On the declaration of war on 3rd August 1914 the Royal Navy did not know where Spee’s squadron was. A major difficulty for the British, Australian and New Zealand authorities was the number of German civilian vessels that were known to be ready for conversion into naval surface raiders on the outbreak of war and that were in the area of the Indian and Pacific Oceans.
In the years leading up to war the German authorities identified large numbers of civilian liners and cargo vessels for immediate conversion into surface raiders in the event of war. The plan required these ships to meet supply ships anywhere in the world to be equipped with guns and ammunition.
A major war role of Spee’s light cruisers was to act as commerce raiders. Of these the most notorious turned out to be the Emden in the Pacific. Other such cruisers were Königsberg off the East African coast and the Karlsruhe in the Atlantic.
The Royal Navy deployed a substantial number of ships in the area of the Indian and Pacific Oceans. The Navy’s main commitments were to protect the diverse British commercial sea traffic and in particular the transport of Indian, Australian and New Zealand troops to Europe and the Middle East. Another important commitment was to protect the web of radio stations across the area and the ocean bed telegraph cables where they landed.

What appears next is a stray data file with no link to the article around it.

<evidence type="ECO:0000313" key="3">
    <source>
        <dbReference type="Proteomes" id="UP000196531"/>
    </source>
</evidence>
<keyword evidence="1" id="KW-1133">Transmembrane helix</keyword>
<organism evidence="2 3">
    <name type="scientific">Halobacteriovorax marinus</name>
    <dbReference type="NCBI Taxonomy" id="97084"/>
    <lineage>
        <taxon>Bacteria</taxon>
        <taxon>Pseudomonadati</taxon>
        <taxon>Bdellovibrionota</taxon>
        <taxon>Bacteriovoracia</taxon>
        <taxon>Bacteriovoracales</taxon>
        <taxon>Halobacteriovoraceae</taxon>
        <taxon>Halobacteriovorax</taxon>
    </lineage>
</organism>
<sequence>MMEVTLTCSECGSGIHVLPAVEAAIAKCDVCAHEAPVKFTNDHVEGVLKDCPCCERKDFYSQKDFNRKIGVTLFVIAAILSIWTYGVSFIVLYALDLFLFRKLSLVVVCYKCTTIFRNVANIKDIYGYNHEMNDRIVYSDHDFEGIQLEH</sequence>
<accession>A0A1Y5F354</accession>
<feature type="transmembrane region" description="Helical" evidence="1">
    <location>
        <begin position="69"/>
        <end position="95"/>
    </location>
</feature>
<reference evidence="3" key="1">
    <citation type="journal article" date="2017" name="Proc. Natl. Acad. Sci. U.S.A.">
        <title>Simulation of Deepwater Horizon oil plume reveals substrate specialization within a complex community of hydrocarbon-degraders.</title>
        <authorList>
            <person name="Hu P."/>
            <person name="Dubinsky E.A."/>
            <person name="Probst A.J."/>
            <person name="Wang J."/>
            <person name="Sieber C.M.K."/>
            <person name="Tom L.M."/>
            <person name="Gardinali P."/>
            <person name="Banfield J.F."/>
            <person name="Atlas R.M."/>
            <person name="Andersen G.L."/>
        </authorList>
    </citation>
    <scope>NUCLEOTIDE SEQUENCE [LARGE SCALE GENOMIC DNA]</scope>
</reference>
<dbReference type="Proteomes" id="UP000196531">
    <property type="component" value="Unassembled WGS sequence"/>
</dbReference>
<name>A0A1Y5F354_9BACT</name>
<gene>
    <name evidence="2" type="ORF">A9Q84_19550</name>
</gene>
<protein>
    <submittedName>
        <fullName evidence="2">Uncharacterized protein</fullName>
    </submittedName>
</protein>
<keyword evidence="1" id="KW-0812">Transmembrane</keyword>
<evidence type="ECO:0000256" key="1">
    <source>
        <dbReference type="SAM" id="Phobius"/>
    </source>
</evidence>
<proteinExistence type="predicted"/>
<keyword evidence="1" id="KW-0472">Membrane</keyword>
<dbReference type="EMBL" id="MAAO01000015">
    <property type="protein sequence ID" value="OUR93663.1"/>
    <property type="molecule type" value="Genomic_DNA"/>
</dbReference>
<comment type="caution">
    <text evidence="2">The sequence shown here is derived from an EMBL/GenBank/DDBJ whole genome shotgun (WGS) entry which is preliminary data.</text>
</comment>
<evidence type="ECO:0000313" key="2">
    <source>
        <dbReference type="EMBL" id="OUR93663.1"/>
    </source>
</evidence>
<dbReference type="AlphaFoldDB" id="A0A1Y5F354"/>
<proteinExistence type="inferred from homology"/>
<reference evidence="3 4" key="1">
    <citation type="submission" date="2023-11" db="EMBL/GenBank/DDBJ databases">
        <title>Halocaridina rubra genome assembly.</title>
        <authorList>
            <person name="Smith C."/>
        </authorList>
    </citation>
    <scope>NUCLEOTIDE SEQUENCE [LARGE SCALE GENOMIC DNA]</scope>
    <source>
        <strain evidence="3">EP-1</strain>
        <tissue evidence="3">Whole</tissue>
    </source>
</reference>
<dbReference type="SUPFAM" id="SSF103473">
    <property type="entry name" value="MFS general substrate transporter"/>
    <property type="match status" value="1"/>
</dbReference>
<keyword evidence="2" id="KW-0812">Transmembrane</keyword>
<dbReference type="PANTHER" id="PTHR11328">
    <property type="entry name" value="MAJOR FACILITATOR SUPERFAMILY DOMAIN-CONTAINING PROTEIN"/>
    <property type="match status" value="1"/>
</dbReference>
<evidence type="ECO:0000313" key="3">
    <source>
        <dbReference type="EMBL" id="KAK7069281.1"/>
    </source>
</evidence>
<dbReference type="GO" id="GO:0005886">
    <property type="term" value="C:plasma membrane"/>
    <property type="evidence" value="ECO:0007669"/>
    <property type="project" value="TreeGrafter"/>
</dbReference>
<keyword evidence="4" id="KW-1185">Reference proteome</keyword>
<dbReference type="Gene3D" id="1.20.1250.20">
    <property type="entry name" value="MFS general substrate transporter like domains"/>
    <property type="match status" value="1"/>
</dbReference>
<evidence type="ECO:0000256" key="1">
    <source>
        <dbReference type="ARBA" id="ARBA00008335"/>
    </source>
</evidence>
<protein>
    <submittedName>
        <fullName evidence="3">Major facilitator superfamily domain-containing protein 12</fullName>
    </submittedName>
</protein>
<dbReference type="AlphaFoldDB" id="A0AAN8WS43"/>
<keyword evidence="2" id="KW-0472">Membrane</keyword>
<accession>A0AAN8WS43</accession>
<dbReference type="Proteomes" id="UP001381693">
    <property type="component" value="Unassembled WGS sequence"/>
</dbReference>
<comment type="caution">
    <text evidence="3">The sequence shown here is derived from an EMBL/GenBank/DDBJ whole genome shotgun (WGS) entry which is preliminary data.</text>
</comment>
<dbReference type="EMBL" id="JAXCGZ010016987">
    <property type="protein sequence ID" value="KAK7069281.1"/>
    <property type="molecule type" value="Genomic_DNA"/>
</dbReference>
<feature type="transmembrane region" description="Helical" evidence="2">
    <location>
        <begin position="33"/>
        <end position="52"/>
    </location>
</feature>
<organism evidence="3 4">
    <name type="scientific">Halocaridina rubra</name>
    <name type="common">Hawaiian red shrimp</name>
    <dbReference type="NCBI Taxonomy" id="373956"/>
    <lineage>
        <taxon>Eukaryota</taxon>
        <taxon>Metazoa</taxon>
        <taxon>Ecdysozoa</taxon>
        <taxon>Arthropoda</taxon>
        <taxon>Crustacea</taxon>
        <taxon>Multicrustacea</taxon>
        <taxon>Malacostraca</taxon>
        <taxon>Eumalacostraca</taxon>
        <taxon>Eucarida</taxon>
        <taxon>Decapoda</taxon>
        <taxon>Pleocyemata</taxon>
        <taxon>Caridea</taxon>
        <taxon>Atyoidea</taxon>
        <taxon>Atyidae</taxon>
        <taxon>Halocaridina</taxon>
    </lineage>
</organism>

Tracking down and destroying the individual German commerce raiders and cruisers in the vast area of the Indian and Pacific Oceans was enough of a problem. The presence somewhere at sea of Spee’s powerful squadron was altogether of a different magnitude.
Corbett in his history of naval operations points out the effect of Spee’s squadron in influencing British naval deployments all over the world.
Up to the Japanese entry into the War on the side of Britain, France and Russia, Admiral Jerram, the British naval commander on the China Station based at Wei-hei-Wei, was concerned to neutralise the importance of the German base at Tsing Tau. Following their declaration of war the Japanese immediately dispatched two powerful naval forces to attack Tsing Tau and Jerram was enabled to concentrate on finding and destroying Spee’s squadron and eliminating the network of German radio stations across the Pacific.
An area of concern remained the west coast of America, where the German light cruisers Leipzig and Nürnberg were known to be. Although the Nürnberg left to join Spee, this was not known and it was assumed that both German cruisers were in American waters.